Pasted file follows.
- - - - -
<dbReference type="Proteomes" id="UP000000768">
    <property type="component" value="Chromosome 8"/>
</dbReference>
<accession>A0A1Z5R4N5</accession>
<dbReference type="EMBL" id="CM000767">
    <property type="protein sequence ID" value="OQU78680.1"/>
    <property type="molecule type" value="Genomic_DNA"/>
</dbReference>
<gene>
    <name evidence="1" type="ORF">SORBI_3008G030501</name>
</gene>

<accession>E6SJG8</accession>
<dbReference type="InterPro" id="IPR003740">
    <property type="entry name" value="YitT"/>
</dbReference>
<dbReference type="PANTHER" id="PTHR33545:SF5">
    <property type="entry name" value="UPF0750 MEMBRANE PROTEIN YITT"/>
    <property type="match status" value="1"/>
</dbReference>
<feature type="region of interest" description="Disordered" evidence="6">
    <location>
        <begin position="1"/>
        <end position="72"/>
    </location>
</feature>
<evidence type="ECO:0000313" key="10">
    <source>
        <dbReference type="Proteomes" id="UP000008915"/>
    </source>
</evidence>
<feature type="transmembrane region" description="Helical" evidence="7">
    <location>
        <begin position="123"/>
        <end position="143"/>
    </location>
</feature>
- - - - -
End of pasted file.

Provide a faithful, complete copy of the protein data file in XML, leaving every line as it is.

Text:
<dbReference type="Proteomes" id="UP000000768">
    <property type="component" value="Chromosome 8"/>
</dbReference>
<accession>A0A1Z5R4N5</accession>
<dbReference type="EMBL" id="CM000767">
    <property type="protein sequence ID" value="OQU78680.1"/>
    <property type="molecule type" value="Genomic_DNA"/>
</dbReference>
<gene>
    <name evidence="1" type="ORF">SORBI_3008G030501</name>
</gene>

<accession>E6SJG8</accession>
<dbReference type="InterPro" id="IPR003740">
    <property type="entry name" value="YitT"/>
</dbReference>
<dbReference type="PANTHER" id="PTHR33545:SF5">
    <property type="entry name" value="UPF0750 MEMBRANE PROTEIN YITT"/>
    <property type="match status" value="1"/>
</dbReference>
<feature type="region of interest" description="Disordered" evidence="6">
    <location>
        <begin position="1"/>
        <end position="72"/>
    </location>
</feature>
<evidence type="ECO:0000313" key="10">
    <source>
        <dbReference type="Proteomes" id="UP000008915"/>
    </source>
</evidence>
<feature type="transmembrane region" description="Helical" evidence="7">
    <location>
        <begin position="123"/>
        <end position="143"/>
    </location>
</feature>